Biomedical strategies targeting DCs for modulating the balance between immunomodulation and immune reactions can significantly improve the efficacy of tissue engineering. Harnessing the surface properties (surface chemistry, hydrophilicity, topography and spatial structures, roughness, and surface charge) of biomaterials are promising to modify immune reactions while eliminating unexpected adverse reactions. Nevertheless, materials properties are generally intricate and interlace with each other, rendering what and how biomaterial properties that potentially govern DC-mediated immune responses unknown. For instance, interpretation of the varied behaviors of DCs in response towards the five commonly adopted biomaterials (agarose, alginate, chitosan, HA, and PLGA) triggered big confusions. Park indicated that hydrophobic PLGA and chitosan with highly cationic glucosamine displayed higher levels of maturation. Nevertheless, alginate, absent in hydrophobicity or negative charges, also induced higher levels of maturation within DCs in terms of TNF-α and IL-6 release.107 It is thereby reasonable to preliminarily postulate that apart from hydrophobicity and cationic charges associated with the biomaterial surface, the inherent chemical compositions, such as carbohydrate units contained in mannuronic acids and guluronic acids, might possibly determine the resultant phenotype of DCs upon biomaterial exposure. In addition, carbon dioxide and hydrocarbon contaminants introduced from the environment during film formation, and rearrangement of hydrophobic sites of biomaterial molecules during biomaterial processing procedures might, to some degree, account for the modified DC behaviors.61 To cope with the limitations in delineate the interplay between single material property and DC performance, Kou et al. performed principal component analysis (PCA), and demonstrated that titanium surface hydrophilicity and concentration of oxygen were associated with anti-inflammatory immature phenotype of DCs. Considering that these biomaterials of different forms have been ubiquitously adopted as scaffolds or cell carriers for tissue engineering,108,109,110 persistent efforts should be distributed here to delineate a comprehensive map with regard to material property-DC phenotype interactions. Fortunately, the application of immune-mediated tissue engineering has witnessed immense growth in recent decades with the development of high-throughput strategies (e.g., PCA and partial least squares regression (PLSR)).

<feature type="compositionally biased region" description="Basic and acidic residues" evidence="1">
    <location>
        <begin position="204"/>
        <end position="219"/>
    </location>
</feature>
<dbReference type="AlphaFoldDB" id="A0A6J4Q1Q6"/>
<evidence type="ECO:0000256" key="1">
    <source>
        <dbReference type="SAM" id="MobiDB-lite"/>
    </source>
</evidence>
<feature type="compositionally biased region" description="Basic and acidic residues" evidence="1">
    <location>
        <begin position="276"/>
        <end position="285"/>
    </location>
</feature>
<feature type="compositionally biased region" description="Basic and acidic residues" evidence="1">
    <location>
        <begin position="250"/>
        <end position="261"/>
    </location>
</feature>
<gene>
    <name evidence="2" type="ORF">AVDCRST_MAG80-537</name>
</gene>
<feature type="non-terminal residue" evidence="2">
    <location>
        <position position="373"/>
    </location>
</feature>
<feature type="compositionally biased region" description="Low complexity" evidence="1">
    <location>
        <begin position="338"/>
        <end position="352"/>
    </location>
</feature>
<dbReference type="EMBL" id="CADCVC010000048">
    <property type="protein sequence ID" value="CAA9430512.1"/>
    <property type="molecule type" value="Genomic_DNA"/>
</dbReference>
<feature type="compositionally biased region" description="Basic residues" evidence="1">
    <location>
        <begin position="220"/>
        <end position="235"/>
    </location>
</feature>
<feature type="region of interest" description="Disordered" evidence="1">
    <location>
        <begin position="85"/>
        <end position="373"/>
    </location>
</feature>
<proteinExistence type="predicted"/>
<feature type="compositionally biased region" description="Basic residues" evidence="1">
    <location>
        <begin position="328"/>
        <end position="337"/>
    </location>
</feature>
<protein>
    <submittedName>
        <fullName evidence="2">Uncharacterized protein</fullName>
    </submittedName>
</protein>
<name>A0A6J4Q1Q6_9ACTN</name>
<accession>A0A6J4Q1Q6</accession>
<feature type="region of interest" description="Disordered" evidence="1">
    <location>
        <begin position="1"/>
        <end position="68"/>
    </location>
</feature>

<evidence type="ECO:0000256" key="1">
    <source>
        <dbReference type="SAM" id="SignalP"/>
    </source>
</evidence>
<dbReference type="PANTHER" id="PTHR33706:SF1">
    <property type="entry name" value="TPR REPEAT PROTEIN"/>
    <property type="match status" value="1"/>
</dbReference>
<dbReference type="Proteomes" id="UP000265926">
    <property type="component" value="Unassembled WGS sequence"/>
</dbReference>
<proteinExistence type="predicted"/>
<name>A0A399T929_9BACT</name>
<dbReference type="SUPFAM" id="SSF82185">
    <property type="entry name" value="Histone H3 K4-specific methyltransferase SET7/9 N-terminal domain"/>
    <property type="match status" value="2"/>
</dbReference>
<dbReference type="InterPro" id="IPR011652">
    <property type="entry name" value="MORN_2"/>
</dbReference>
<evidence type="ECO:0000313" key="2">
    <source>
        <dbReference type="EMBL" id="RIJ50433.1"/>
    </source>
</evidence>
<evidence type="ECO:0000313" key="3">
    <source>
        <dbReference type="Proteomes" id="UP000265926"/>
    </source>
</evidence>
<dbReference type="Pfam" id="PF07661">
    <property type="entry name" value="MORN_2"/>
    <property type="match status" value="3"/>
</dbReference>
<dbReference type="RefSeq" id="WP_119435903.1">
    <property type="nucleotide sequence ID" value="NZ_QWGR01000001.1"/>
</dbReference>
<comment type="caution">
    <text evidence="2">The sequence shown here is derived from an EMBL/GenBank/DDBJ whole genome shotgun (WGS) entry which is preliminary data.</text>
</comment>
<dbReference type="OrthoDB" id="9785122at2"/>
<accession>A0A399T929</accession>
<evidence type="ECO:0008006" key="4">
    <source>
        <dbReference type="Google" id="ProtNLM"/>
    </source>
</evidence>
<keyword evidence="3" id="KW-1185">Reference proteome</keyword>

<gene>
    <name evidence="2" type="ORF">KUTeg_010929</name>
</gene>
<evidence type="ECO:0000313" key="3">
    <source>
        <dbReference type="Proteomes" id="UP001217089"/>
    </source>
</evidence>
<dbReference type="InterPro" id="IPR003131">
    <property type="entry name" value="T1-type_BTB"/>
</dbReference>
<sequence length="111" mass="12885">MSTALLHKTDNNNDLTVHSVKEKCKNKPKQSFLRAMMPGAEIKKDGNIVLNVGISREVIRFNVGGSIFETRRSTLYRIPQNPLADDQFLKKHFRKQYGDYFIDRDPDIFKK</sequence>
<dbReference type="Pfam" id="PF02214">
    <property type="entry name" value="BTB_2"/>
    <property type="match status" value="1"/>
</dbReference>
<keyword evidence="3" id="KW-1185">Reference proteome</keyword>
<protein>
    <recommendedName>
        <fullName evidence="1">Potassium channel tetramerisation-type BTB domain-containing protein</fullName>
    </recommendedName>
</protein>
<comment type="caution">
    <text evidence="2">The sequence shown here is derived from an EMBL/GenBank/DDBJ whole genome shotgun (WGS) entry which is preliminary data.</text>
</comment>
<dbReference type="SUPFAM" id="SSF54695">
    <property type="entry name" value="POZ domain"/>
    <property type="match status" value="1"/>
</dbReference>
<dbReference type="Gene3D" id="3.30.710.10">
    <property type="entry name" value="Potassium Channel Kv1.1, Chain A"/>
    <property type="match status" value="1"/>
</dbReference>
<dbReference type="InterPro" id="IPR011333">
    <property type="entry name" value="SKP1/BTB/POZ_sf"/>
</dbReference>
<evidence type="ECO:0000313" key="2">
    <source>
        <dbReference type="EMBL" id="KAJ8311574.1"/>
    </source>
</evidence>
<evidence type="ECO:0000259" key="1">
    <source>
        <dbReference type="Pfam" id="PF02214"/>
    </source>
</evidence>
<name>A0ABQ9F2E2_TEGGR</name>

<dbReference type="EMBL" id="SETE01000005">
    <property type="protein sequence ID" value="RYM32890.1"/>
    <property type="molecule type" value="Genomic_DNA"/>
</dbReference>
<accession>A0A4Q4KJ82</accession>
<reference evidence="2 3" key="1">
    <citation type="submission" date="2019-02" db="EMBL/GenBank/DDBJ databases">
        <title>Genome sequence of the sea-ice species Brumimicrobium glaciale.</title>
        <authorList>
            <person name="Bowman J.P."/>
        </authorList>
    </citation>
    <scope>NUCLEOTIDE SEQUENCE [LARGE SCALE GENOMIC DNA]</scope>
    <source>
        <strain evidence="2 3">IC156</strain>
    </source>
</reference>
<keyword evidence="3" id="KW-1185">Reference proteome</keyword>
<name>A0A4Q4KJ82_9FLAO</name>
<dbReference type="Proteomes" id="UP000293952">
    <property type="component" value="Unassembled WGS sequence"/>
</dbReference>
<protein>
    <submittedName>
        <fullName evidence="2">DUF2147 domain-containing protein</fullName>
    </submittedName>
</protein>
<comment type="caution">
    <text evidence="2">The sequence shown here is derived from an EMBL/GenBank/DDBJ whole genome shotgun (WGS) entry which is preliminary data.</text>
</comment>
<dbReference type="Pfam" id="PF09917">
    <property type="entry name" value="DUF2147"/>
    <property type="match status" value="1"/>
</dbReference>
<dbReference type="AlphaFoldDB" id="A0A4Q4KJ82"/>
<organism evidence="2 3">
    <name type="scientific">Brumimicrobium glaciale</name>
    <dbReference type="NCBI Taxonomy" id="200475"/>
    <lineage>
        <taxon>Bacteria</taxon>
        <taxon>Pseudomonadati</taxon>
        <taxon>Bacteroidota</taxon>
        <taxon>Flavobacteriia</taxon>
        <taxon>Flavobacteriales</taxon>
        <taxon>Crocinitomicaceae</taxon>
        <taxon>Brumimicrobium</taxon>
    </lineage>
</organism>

Biomaterial-associated molecule patterns